Survey Data

Reg No




Categories of Special Interest

Artistic Historical Social Technical

Original Use

Post box

In Use As

Post box


1900 - 1910


316134, 234580

Date Recorded


Date Updated



Freestanding cast-iron pillar post box installed c.1905. Round plan, with shallow domed cap, moulded corona, neck moulding, cylindrical shaft and moulded plinth base. Raised lettering 'Post Office', to neck flanking letter aperture. Curved hinged door facing east incorporating raised frame and raised royal insignia with crown motif below reading, 'ER VII'. Raised lettering to east side of plinth base, 'Handyside...'. Located at north side of Lower Abbey Street and set within concrete paving and concrete kerbstones.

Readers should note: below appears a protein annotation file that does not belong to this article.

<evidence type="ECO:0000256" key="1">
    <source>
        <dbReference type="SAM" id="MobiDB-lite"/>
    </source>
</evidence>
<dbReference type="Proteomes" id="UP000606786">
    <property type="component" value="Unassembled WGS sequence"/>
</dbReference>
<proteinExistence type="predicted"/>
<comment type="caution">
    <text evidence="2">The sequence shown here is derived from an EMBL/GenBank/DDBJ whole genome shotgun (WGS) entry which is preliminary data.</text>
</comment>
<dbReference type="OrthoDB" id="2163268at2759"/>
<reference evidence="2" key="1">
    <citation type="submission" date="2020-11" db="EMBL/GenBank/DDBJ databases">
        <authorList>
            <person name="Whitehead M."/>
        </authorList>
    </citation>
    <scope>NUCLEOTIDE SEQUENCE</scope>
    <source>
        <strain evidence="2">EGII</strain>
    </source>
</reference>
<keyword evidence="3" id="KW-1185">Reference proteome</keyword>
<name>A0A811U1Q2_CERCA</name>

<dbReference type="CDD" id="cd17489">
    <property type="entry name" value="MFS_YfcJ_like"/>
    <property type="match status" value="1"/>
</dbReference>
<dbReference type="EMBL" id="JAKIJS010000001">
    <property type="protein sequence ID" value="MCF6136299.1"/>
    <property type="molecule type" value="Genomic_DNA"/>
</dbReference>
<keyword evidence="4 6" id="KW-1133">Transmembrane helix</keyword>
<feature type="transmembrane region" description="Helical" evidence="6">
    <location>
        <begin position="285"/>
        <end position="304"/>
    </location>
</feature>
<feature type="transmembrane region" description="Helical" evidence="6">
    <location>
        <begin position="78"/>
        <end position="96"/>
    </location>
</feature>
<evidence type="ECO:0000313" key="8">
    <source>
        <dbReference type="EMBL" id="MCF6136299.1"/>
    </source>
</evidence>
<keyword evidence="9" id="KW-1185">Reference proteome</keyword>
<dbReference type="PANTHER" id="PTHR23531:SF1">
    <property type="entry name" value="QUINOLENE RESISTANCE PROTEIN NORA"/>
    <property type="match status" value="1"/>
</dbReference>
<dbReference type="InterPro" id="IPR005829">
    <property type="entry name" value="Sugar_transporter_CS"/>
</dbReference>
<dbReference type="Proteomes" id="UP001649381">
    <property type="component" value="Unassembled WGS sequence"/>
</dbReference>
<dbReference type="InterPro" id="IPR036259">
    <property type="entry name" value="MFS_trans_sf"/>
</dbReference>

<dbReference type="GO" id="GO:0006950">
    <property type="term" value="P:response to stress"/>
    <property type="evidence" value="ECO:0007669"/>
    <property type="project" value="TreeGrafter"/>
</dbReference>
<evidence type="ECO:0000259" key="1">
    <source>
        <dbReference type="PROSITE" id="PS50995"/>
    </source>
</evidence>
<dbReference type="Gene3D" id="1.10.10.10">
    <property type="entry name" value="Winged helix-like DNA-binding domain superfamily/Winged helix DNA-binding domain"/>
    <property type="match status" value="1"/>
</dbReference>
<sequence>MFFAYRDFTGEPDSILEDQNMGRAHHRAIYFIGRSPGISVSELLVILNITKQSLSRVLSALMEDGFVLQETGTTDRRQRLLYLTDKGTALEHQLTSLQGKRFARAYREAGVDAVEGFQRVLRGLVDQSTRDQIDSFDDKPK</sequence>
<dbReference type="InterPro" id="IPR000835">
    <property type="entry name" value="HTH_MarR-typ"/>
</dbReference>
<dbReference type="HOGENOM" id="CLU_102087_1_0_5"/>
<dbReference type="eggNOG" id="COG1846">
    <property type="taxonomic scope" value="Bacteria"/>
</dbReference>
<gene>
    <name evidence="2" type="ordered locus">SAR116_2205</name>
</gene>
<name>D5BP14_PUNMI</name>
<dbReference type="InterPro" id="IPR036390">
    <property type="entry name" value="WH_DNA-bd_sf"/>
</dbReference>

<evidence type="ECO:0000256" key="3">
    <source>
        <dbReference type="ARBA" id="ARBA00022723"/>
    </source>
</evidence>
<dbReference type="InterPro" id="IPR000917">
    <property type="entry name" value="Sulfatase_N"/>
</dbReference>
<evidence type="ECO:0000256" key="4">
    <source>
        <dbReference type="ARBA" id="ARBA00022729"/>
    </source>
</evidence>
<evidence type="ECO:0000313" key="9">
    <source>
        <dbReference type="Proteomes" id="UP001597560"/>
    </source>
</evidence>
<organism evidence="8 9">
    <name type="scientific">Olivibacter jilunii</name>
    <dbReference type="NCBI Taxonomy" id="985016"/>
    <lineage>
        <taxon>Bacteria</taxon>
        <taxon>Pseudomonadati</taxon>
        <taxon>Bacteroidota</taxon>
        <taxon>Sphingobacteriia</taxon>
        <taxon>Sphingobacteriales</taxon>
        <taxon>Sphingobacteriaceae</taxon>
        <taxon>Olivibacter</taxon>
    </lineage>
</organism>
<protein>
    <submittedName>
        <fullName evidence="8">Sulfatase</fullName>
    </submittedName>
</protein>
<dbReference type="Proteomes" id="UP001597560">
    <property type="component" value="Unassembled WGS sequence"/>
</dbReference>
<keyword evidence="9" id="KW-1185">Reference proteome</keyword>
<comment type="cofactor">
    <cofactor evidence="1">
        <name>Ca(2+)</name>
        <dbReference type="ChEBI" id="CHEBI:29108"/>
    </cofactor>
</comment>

This well preserved example of an Edwardian postbox is a remnant of the final decades of British rule in Ireland. Still in active use, it is a well-manufactured piece of street furniture that enhances the streetscape. Andrew Handyside and Company iron foundry was founded in 1848 in Derby and manufactured ornamental cast-iron products, such as pillar boxes, street lamps and vases until the 1920s. Handyside had the Post Office contract to make pillar boxes for Britain and Ireland from 1878 to 1933 (1931-33 known as Derby Castings). This pillar box is located on the northern path of the eastern side of Abbey Street Lower. Lower Abbey Street, which was formerly called Ship Buildings, was a wide and much-frequented avenue in the eighteenth century, and until the new Custom House was built (1781) it was the direct road to the North Wall, the Lotts, and the North Strand. During the 1780s it was broadened by the Wide Street Commissioners, and was renamed Abbey Street Lower.